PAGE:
80s Mercedes-Benz Turbo Diesels - Page 2 - GM Forum - Buick, Cadillac, Chev, Olds, GMC & Pontiac chat


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Old 12-30-2006, 12:57 AM   #11
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im with Hans although they are master pieces. they are very tedious and can turn into a money pitt fast.

heres a good source for parts, i know there a few cabbies using them and i have herd them say that they wish they had never bought them lol

http://parts.autopartsonlinecanada.c...odel=300-D-002
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Old 12-30-2006, 01:11 AM   #12
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Quote:
Originally Posted by Hans
My dad has owned 12 mercedes diesels since he bought one new in the late 70s. He currently ows an 81 300d and an 85 turbo 300d. Both have serious problems, the 81 needs a new trans badly, the 85 has issues with the valves, It needs most of the internals in the motor replaced due to issues with the improperly adjusted valves causing damage.


the 81 has 200,000 miles, the 85 has 300,000

currently my dad has invested a total of $6000 into the 81 including the cost of the car and it is worth maybe $2000...85 has had about $4000 invested, its worth around $2000 as well.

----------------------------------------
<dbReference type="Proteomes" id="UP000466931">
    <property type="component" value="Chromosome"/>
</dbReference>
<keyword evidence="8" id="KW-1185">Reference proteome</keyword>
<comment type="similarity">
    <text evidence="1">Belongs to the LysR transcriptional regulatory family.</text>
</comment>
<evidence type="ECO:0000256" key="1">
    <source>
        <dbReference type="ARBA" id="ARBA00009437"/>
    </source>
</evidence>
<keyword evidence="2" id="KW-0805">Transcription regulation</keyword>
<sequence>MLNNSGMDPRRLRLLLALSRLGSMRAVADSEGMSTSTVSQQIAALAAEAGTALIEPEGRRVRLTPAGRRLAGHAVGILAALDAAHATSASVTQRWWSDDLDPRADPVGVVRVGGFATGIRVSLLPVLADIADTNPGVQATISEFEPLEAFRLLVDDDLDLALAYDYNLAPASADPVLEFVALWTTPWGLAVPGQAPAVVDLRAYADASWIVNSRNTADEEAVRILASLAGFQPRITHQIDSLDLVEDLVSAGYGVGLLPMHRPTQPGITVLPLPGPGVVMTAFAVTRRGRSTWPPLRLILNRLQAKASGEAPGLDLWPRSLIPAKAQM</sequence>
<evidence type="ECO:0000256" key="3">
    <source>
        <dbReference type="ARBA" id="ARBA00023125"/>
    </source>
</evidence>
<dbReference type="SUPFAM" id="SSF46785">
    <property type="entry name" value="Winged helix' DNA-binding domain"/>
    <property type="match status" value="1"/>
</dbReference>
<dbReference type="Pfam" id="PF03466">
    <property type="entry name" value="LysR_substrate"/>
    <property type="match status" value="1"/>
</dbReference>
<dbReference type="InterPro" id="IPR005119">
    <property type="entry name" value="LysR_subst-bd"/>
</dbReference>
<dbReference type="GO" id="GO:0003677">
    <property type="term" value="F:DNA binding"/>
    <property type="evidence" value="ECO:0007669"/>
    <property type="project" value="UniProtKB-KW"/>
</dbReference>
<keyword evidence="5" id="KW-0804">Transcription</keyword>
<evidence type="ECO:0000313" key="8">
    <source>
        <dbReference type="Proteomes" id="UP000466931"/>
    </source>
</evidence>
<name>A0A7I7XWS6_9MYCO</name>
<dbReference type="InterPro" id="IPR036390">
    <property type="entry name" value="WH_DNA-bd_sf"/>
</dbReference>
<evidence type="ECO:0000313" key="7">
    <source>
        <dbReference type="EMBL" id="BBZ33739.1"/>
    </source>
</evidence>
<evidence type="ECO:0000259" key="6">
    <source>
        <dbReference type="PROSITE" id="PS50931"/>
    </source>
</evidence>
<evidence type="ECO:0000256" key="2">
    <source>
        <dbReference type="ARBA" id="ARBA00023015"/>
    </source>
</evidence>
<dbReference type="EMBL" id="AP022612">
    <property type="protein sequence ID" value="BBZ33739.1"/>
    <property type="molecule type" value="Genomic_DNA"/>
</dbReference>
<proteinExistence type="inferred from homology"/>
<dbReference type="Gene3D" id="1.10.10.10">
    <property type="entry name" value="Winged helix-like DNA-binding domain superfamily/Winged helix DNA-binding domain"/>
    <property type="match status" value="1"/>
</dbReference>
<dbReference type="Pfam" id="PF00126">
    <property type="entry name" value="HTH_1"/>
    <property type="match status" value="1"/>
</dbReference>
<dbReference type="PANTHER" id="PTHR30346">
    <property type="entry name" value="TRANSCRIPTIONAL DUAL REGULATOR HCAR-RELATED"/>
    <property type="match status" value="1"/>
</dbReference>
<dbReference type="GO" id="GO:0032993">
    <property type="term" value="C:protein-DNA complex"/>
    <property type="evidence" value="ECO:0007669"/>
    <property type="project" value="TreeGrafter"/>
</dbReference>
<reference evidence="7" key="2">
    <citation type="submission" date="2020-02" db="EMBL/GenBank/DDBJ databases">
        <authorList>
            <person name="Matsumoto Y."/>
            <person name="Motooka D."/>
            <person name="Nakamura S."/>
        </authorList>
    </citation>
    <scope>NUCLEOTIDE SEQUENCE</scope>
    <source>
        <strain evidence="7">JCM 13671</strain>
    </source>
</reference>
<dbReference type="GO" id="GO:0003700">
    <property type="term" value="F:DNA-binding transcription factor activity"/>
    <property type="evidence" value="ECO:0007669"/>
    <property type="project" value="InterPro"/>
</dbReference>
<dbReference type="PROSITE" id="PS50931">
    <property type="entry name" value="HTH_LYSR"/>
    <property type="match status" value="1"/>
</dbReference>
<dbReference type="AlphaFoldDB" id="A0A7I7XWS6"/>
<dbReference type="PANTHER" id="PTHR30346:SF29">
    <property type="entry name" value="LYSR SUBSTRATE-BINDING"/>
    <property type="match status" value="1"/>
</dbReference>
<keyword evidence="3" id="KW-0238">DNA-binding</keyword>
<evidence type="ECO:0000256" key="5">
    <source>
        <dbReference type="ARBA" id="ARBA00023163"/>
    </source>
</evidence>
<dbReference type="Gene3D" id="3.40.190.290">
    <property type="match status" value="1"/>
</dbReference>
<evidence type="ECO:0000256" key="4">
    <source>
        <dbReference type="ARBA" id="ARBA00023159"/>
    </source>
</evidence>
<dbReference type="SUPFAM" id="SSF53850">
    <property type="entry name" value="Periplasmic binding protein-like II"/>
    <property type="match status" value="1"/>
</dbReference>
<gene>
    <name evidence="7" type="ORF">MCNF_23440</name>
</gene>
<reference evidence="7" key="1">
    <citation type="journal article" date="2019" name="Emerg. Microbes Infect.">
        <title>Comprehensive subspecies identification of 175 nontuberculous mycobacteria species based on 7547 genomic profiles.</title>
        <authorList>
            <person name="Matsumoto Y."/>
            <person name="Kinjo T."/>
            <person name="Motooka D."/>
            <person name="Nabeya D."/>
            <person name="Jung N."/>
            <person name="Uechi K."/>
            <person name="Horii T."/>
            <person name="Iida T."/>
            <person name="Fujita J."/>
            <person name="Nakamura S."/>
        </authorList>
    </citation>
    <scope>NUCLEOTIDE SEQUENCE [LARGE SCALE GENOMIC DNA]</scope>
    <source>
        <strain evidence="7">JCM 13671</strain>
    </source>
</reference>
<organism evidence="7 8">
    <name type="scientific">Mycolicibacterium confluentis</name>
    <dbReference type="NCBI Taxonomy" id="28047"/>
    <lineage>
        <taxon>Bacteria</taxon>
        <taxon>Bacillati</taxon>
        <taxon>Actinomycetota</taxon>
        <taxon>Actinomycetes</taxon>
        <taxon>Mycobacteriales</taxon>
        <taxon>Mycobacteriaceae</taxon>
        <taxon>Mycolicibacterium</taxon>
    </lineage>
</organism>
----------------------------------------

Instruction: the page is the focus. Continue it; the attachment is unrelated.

Both need to be repainted and have rust spots or fading on the paint.

the vaccum system is the BIGGEST problems with both cars as well, both have vaccum leaks.

The vaccum controls the door locks, shifting of the transmission, etc, so since the door lock does not work, the transmission starting failing and burnt up clutches because it could not shift correctly over time. This is all because one of the hundreds of plastic vaccum lines is broken or loose, but he cannot find the leak. Neither can 4 different shops so far.

both are money pits, my dad only buys them because they are "easy to work on" however both have problems which he cannot fix by himself in his garage.


Avoid them unless you get one for $500 or something.
outstanding man, thank you VERY much for that info, thats what I needed to know.

So I guess it all comes down to, if I get one, it should be low mileage and when I get it, I should replace just about every vacuum line in it. So basically if one were fully restored it would last a long time.

But I guess a phrase is replayed in my head. No car can withstand the ultimate test of time.

Oh well.